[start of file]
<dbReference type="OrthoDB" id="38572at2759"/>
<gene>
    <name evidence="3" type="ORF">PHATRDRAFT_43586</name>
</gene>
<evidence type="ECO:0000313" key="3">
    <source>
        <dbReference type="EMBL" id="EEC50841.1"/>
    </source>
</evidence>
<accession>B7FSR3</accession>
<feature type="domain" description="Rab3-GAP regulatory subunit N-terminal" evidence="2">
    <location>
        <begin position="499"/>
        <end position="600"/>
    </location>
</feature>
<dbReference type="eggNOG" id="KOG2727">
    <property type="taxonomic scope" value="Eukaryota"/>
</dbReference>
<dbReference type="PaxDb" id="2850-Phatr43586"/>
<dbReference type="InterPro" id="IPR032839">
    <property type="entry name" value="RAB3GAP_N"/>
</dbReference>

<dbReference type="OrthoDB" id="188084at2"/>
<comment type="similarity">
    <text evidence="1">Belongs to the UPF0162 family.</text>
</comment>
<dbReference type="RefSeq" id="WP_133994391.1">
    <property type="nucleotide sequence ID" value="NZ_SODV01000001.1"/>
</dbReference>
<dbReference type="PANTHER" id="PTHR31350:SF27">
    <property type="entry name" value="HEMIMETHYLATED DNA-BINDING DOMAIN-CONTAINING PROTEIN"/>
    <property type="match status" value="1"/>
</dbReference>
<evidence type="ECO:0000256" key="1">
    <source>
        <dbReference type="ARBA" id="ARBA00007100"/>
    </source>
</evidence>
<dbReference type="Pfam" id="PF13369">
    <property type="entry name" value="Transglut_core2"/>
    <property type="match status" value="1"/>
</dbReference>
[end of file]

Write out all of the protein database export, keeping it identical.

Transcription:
<dbReference type="OrthoDB" id="38572at2759"/>
<gene>
    <name evidence="3" type="ORF">PHATRDRAFT_43586</name>
</gene>
<evidence type="ECO:0000313" key="3">
    <source>
        <dbReference type="EMBL" id="EEC50841.1"/>
    </source>
</evidence>
<accession>B7FSR3</accession>
<feature type="domain" description="Rab3-GAP regulatory subunit N-terminal" evidence="2">
    <location>
        <begin position="499"/>
        <end position="600"/>
    </location>
</feature>
<dbReference type="eggNOG" id="KOG2727">
    <property type="taxonomic scope" value="Eukaryota"/>
</dbReference>
<dbReference type="PaxDb" id="2850-Phatr43586"/>
<dbReference type="InterPro" id="IPR032839">
    <property type="entry name" value="RAB3GAP_N"/>
</dbReference>

<dbReference type="OrthoDB" id="188084at2"/>
<comment type="similarity">
    <text evidence="1">Belongs to the UPF0162 family.</text>
</comment>
<dbReference type="RefSeq" id="WP_133994391.1">
    <property type="nucleotide sequence ID" value="NZ_SODV01000001.1"/>
</dbReference>
<dbReference type="PANTHER" id="PTHR31350:SF27">
    <property type="entry name" value="HEMIMETHYLATED DNA-BINDING DOMAIN-CONTAINING PROTEIN"/>
    <property type="match status" value="1"/>
</dbReference>
<evidence type="ECO:0000256" key="1">
    <source>
        <dbReference type="ARBA" id="ARBA00007100"/>
    </source>
</evidence>
<dbReference type="Pfam" id="PF13369">
    <property type="entry name" value="Transglut_core2"/>
    <property type="match status" value="1"/>
</dbReference>